Defining vernacular photography is highly problematic. In vernacular photography we observe photographs made by amateur photographers rather than professionals, and we take for granted that their intent was not the realisation of a perfect picture for client or exhibition. At the same time, it is not possible to say that this kind of photography is not codified, not structured, not influenced by cultural and social influences. Sometimes these photographs don’t even appear amateurish. We identify vernacular photography merely as old photographs made by people other than professionals photographers, but the issue is clearly more complex than that.
The Oxford Companion to the Photograph describes vernacular photography as: “Aesthetically unpretentious, generally functional images made by amateur snapshooters or grass-roots professionals (e.g. itinerant tintypists, photowallahs, or jobbing local portraitists) for everyday purposes such as creating keepsakes or recording mundane.” I totally disagree with the idea that vernacular photography is aesthetically unpretentious, because I’m convinced that even amateur photographers shoot their images trying to achieve a certain effect and aesthetic, no matter how consciously they do it. One of the central questions about photography is and has been: how consciously can we photograph?
The amateur photographer decides, as does the professional, the subject and the frame of his photograph, and the resulting image is influenced by the culture and social norms of its period. To say that vernacular photography is aesthetically unpretentious is incorrect, because photography is automatically aesthetic. There is nothing natural or innate about photographs or photography, even in a domestic setting.
At times we freely pass vernacular photography off as snapshot photography. Kodak’s famous slogan “you press the button, we do the rest” is a clear statement about the advent of photography as a tool for the masses, and not solely the professionals. The technique has become easy and accessible, but can photography be liberated from any kind of aesthetic? Do snapshot/vernacular/domestic photography possess their own intrinsic aesthetics, or are they the result of our cultural and social moment, imposed by and inseparable from the mechanism, the technique, the idea that we already have images? We interacted with images long before the advent of photography, but for the first time with photography we were allowed to use an easy tool in order to create our own (or we were persuaded to think so).
When we decide to photograph a certain subject we have to face numerous complications. To name a few: the choice and selection of the subject, the setting, the frame, the photographic mechanism (time and exposure). These complications make no exception for amateur photographers.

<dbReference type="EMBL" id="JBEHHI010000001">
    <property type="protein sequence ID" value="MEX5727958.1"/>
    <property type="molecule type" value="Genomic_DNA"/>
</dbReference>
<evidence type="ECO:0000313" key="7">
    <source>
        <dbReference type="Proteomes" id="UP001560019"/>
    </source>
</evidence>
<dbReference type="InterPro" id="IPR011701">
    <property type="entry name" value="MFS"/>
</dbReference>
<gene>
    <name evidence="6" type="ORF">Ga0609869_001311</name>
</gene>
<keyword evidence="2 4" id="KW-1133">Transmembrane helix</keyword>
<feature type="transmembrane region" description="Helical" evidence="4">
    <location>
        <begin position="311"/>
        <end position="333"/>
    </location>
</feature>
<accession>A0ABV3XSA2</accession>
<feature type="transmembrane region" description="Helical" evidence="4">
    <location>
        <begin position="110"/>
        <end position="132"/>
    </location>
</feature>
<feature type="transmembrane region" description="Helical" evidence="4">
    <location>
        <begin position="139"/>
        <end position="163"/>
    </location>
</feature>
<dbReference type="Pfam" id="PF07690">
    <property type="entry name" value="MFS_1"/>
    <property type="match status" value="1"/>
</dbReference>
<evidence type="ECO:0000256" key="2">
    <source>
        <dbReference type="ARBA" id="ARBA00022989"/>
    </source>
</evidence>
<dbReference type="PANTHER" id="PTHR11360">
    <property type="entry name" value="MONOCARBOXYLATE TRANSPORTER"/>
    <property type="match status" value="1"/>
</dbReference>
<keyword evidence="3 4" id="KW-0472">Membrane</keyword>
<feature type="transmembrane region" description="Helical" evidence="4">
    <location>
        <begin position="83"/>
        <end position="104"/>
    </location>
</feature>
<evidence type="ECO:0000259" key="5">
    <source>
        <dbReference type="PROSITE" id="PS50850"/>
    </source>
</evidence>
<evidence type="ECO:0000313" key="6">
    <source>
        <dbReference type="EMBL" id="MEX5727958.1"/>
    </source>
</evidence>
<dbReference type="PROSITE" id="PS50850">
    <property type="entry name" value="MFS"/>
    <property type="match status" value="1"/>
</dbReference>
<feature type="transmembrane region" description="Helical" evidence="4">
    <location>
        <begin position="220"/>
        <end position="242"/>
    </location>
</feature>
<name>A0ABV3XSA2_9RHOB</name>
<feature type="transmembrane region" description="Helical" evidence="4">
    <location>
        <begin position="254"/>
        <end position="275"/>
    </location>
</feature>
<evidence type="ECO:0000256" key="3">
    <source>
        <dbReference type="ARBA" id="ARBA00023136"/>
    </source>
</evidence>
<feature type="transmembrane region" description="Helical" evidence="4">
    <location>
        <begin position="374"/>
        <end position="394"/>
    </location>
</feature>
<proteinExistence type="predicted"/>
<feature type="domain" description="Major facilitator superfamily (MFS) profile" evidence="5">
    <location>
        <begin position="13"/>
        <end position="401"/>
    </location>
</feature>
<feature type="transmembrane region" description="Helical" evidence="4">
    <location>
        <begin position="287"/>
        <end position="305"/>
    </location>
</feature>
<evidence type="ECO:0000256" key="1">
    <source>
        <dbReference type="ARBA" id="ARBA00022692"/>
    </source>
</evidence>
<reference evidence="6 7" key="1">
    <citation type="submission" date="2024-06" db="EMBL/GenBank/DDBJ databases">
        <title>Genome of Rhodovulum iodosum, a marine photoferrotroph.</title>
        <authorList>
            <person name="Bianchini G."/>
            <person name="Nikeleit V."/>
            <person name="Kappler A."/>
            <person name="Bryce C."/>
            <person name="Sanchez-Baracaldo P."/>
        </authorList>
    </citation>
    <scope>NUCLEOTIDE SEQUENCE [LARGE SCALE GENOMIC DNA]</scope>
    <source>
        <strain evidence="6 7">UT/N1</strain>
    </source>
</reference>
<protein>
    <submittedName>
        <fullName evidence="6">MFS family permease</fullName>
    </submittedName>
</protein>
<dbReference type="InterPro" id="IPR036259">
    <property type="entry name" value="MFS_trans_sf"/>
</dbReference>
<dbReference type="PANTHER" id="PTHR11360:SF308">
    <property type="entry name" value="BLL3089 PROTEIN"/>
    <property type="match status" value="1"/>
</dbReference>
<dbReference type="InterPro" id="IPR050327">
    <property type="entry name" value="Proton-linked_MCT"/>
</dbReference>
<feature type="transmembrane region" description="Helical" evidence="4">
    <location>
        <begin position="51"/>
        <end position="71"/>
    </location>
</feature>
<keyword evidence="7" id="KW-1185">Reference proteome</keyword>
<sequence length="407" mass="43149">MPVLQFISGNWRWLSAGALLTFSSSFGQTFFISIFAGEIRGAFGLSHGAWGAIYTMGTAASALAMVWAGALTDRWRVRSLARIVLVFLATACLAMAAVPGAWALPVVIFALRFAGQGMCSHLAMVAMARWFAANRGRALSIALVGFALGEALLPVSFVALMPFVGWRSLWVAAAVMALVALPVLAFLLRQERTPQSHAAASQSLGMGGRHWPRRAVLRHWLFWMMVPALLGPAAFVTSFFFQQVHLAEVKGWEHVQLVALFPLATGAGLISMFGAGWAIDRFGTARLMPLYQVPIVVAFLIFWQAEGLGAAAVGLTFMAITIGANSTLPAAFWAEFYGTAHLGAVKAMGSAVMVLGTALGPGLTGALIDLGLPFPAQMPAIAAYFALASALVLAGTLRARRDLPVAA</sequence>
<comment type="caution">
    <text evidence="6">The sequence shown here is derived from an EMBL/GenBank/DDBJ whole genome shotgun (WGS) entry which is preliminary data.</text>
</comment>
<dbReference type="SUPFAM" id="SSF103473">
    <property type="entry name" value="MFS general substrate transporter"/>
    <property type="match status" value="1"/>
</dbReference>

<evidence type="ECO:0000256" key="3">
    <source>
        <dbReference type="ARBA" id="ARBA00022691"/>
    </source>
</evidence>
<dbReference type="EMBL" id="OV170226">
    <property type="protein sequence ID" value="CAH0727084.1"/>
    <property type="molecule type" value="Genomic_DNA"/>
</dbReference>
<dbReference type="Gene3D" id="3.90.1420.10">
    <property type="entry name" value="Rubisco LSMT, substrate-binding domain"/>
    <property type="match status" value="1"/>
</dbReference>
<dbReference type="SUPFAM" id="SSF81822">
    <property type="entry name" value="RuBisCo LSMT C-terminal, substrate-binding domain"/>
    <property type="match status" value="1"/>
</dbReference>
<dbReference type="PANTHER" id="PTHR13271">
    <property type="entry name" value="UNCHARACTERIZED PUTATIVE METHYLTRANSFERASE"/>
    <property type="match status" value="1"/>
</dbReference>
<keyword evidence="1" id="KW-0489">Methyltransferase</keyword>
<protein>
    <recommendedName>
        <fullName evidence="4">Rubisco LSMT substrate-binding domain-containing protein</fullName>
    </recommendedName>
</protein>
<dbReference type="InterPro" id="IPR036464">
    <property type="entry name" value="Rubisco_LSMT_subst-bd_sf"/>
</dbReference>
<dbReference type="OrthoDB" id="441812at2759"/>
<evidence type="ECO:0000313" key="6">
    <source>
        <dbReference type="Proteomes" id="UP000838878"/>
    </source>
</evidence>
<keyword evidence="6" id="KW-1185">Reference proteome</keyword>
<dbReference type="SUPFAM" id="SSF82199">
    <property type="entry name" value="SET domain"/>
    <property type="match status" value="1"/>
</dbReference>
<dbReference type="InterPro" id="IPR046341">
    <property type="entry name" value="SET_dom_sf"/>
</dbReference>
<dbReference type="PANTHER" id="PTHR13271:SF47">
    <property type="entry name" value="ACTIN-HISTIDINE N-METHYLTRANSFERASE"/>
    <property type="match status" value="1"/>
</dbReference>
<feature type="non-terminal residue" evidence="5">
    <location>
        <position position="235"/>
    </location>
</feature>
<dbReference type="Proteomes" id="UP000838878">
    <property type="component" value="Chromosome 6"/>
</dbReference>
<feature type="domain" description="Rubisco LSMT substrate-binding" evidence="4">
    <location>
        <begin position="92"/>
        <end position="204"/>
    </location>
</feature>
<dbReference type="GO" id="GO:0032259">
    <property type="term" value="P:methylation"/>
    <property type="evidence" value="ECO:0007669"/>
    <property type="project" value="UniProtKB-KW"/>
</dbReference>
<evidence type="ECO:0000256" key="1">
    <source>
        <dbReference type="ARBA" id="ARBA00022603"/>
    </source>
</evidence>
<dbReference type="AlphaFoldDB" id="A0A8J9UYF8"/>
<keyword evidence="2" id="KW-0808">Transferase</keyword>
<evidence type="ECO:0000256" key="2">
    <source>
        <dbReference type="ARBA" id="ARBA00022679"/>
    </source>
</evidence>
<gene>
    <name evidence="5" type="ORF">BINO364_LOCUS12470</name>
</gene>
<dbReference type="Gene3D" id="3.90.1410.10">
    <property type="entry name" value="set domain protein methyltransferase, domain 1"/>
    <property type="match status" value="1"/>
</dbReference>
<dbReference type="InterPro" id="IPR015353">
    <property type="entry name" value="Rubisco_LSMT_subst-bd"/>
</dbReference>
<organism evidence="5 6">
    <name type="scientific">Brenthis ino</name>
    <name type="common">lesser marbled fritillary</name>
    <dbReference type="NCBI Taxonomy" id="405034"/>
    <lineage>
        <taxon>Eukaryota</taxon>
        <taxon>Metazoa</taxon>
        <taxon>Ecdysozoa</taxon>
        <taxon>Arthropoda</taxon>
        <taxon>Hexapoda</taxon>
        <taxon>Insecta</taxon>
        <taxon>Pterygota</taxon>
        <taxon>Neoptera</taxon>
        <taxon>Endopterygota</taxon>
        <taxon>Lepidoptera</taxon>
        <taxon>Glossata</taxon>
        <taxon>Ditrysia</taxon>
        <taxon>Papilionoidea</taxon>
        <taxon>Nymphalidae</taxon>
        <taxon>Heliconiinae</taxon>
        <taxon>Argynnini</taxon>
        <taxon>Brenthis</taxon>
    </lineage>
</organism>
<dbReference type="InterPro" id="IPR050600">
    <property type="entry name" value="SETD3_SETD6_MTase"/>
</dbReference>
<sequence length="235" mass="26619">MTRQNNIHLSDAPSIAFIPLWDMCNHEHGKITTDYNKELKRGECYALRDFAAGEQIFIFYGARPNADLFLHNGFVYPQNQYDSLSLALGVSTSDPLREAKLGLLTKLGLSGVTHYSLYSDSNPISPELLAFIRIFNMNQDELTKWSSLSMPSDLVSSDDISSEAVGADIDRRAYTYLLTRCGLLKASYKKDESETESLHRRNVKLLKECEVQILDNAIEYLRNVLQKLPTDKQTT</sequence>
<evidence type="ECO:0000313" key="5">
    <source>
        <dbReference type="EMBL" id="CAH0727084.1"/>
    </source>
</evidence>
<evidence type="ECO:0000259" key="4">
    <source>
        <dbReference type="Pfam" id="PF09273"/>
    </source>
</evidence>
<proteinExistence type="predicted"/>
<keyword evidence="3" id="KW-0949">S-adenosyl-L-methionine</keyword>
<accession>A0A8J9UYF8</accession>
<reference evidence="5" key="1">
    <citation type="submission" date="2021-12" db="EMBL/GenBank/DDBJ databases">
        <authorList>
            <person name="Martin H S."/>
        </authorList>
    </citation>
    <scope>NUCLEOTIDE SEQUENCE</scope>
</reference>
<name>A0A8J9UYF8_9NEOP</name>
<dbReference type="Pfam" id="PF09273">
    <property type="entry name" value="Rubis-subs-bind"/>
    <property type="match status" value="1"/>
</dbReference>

I’ve recently and inadvertently discovered how much the critique of snapshot photography has changed in the last forty years. The perception of images, and the role of photography as a “democratic” tool have shifted radically, and photography’s democractic nature has been called into question. I’ve discovered two very different books about snapshot photography written in the 1970s. They have very opposite approaches. The first one, called The Snap-shot, was published by Aperture in 1974, edited and introduced by Jonathan Green. The book is a collection of short texts from various professional photographers, among the others Tod Papageorge, Paul Strand, Emmet Gowin, Joel Meyerowitz, Garry Winogrand. This book tries to show two different aspects of that “so-called” snapshot photography: the domestic ritual of photographing everyday events, using the familiar environment as a rich ground on which to construct photographic projects (Emmet Gowin, Wendy Snyder Macneil); and the quick and natural reaction to our surroundings, a part of which has been frequently defined as street photography (Garry Winogrand, Lee Friedlander, Robert Frank, Joel Meyerowitz).
It is correct to say that the term snapshot is in general “uneasy, equivocal, enigmatic”. The first short text in this book is written by Lisette Model. This text is one of the reasons why I would urge caution exploring these books from the Seventies, and their ideas of snapshot photography. Lisette Model wrote: “I am a passionate lover of the snapshot, because of all photographic images it comes closest to truth.” Even if the idea of truthfulness has always been associated with photography, today we are pretty convinced that both professional and amateur images are the result of aspirations, dreams, and natural or induced needs. This means that snapshot photography reveals something about the society of a specific period of time, but at the same time the same image is also a construction of that society, and not a true and absolutely reliable document.
This book by Aperture, is certainly open to this discussion. I would like to assume that Jonathan Green chose to talk about snapshot photography through the voices of professional photographers to question the real meaning of the term. Paul Strand, in fact, wrote: “I have always taken the position that the word snapshot doesn’t really mean anything. To talk about it you almost have to begin by asking: When is a snapshot not a snapshot? When is a photograph not a snapshot?” The book reveals that snapshot photography is here intended more as a technique than as an amateurish practice. The development of photographic cameras made photography accessible to numerous non-professionals, and the result was the production of all kind of images. It is, in the end, an untenable idea that snapshot photography is produced only by accidental, natural and casual attempts made by non-experts and unpretentious photographers.